After a highly publicized turf war, it seems the office towers at Portage and Main and True North Square, five blocks away, might live in harmony after all.
Winnipeg’s downtown Class A vacancy rate dropped from a recent peak high of 12.8 per cent at the end of 2018 to 10.9 per cent as of December 31, 2019, according to CBRE’s fourth-quarter national report.
This was particularly good news for the three towers at Portage and Main, which had been in scramble mode since True North Square’s 17-storey Scotiabank Tower opened in the third quarter of 2018, adding about 365,000 square feet of office space to the market in a new business enclave.
A steady stream of tenants, including high-profile names such as accounting firm MNP and law firm Thompson Dorfman Sweatman, relocated to the new project, which is owned by the same group that owns the Winnipeg Jets.
In the immediate aftermath of Scotiabank Tower opening, the Class A vacancy rate nearly doubled to 12.5 per cent.
“Portage and Main will always be Portage and Main; it’s our centre of commerce. The turbulence it went through was very predictable but anticipated to be short-lived,” said Ryan Behie, Winnipeg-based vice-president of CBRE. “We’re making it through to the other side of that turbulence right now. The SHED (sports, hospitality and entertainment district) and centre of commerce are coexisting and creating vibrant alternatives for downtown Class A tenants.”
There hadn’t been a new office tower built in Winnipeg in more than a quarter-century so it was only natural that True North Square would attract tenants from the city’s most famous intersection, he said.
“We knew we were going to have 12 or 24 or 36 months of tough times at Portage and Main. Now the tough times that lie ahead are going to be in the mid-level buildings that are in mediocre condition with limited amenities within the Class B market and off centre-ice locations,” he said.
CBRE says the downtown Class B market finished the year with a “rare” quarter of positive absorption while the downtown Class C market went the other direction with negative net absorption of 26,351 square feet. The Class C trend is expected to continue as SkipTheDishes migrates from its offices in the Exchange District into 95,000 square feet at the SHED, a move that will boost the amount of Class C space in the city.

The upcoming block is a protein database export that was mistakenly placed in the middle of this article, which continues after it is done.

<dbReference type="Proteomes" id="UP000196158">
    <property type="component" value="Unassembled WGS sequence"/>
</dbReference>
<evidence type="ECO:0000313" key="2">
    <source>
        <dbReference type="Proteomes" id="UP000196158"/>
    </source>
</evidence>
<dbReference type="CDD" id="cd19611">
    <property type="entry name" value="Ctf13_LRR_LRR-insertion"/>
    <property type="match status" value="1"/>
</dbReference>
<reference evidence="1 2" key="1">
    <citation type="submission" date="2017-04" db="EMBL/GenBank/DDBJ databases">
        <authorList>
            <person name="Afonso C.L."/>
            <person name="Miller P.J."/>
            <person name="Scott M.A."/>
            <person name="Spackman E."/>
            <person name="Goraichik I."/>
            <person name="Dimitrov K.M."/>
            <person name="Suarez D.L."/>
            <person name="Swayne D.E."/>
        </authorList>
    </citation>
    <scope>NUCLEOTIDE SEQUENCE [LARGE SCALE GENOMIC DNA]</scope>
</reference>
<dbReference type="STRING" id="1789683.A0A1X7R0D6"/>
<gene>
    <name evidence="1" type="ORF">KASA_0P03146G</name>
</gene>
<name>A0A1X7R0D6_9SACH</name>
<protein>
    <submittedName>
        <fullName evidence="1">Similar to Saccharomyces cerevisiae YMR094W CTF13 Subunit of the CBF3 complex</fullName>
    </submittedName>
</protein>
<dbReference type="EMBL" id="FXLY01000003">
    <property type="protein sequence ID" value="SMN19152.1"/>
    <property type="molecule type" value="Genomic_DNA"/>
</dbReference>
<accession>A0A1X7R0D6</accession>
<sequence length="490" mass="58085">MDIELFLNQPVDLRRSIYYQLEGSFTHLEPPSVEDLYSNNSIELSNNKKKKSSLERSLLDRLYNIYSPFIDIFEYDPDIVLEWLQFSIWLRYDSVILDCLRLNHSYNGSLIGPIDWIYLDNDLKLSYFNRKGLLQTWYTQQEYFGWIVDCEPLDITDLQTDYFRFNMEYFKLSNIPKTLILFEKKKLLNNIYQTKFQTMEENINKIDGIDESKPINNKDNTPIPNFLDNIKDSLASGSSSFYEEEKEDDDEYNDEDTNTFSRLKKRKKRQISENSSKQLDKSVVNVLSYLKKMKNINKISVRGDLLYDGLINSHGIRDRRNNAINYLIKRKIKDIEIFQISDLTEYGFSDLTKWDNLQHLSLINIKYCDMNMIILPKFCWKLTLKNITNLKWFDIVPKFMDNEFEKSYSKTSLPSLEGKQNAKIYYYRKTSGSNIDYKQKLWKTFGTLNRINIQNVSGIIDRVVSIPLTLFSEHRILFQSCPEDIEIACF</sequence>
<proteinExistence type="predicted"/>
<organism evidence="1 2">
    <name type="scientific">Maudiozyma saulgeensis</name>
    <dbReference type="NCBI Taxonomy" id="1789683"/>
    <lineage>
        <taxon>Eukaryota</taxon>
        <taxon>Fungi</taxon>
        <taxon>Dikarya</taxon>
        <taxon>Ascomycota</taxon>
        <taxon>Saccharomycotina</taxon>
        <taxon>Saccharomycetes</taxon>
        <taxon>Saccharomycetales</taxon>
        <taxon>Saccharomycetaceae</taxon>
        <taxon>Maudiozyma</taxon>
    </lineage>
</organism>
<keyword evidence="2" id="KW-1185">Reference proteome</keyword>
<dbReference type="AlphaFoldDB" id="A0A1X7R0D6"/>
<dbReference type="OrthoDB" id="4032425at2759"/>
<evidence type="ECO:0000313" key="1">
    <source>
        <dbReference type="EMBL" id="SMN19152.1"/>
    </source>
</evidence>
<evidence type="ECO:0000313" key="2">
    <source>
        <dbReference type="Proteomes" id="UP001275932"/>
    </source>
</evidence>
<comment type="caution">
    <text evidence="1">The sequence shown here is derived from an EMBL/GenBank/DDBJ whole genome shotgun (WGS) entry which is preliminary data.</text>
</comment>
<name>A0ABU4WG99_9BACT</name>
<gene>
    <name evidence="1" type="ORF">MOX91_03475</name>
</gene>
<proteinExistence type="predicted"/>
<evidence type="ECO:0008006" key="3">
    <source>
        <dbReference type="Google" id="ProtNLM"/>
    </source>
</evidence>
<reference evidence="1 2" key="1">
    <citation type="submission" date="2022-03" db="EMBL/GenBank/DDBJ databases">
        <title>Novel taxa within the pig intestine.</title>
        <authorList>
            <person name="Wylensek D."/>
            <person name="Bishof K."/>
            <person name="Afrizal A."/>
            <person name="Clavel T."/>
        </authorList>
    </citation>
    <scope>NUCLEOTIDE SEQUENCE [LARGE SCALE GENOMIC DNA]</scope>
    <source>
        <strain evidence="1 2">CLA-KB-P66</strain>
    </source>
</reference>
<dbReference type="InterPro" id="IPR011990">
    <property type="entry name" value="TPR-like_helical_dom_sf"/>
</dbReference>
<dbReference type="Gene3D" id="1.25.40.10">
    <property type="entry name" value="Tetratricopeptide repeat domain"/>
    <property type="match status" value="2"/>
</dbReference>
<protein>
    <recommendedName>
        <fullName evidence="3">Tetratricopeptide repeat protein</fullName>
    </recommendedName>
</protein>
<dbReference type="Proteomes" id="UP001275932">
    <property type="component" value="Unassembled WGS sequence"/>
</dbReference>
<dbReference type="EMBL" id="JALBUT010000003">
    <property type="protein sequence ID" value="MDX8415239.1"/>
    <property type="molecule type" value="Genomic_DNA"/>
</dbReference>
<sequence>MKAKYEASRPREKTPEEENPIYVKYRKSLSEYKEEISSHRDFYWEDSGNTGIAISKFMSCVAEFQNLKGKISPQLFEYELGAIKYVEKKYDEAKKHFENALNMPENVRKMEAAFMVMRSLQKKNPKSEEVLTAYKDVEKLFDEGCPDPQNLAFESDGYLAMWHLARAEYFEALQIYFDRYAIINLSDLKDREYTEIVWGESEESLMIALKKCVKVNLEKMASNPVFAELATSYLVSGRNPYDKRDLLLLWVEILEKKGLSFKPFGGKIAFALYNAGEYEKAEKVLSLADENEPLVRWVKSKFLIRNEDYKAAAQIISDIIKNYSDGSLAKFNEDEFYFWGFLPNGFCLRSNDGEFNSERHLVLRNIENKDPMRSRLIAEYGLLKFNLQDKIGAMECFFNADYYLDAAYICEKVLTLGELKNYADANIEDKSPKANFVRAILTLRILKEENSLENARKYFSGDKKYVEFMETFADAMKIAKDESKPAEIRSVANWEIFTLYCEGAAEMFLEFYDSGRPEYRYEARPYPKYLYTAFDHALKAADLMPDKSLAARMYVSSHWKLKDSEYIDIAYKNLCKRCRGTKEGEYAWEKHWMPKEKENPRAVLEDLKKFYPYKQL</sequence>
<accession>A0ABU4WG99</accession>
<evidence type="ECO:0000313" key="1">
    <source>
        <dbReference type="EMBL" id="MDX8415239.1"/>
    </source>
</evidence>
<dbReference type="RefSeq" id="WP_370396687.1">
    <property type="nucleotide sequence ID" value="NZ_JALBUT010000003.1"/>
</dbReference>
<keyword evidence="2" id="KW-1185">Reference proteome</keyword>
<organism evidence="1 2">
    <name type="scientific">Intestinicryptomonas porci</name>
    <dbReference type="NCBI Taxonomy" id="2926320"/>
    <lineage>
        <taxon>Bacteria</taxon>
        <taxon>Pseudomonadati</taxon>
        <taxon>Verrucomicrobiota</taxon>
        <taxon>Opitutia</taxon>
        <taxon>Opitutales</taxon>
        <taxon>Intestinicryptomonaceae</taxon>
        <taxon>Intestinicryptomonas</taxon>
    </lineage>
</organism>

The fact that Scotiabank Tower completely filled up within a year of opening the doors was in line with the expectations of Jim Ludlow, president of True North Real Estate Development.
“I think some people might say it was well done in terms of speed. We’re pleased with the response to the new product,” he said.
There’s no question that the five-tower True North Square development will have a major impact on downtown Winnipeg for many years to come.
The second tower, a 24-storey apartment and commercial building, opened last year. A Sutton Place hotel and a Sutton Place condo building will be the third and fourth towers. The next domino in the office sector will come in 2023 when Wawanesa Insurance centralizes all of its operations into the fifth tower, a 21-storey building.
Ludlow said he expects to see much the same kind of reaction as the various spaces currently used by Wawanesa are vacated. In fact, they may even be snatched up faster because the plans have been made public four years before moving trucks pull up in from of Wawanesa’s offices.
“There is lots of time for planning when and how those spaces will come to market,” he said.
The fact that the downtown vacancy rate is recovering less than 20 months after the new tower opened speaks to the health of the city’s office market, he said.
“There are always opportunities created by movement. The landlords at Portage and Main are also seeing the value and reinvesting in their own product. It’s creating a nice flow. It doesn’t surprise me,” he said.
But True North is looking to do much more than just erect some towers; Ludlow said its goal is to build a downtown community.
The latest development is the December opening of the Hargrave St. Market on the second floor of Scotiabank Tower. The European-style food hall features a collection of local hospitality players, all of whom have a presence elsewhere in town, including pizzerias, microbreweries and burger joints. If you’re looking for a national banner, you’ve come to the wrong place: tenancy is aimed at showcasing local chefs and their restaurants.
Hargrave St. Market is open for breakfast, lunch and dinner and has become a popular spot to eat prior to Winnipeg Jets games, which are just a stone’s throw away at Bell MTS Place.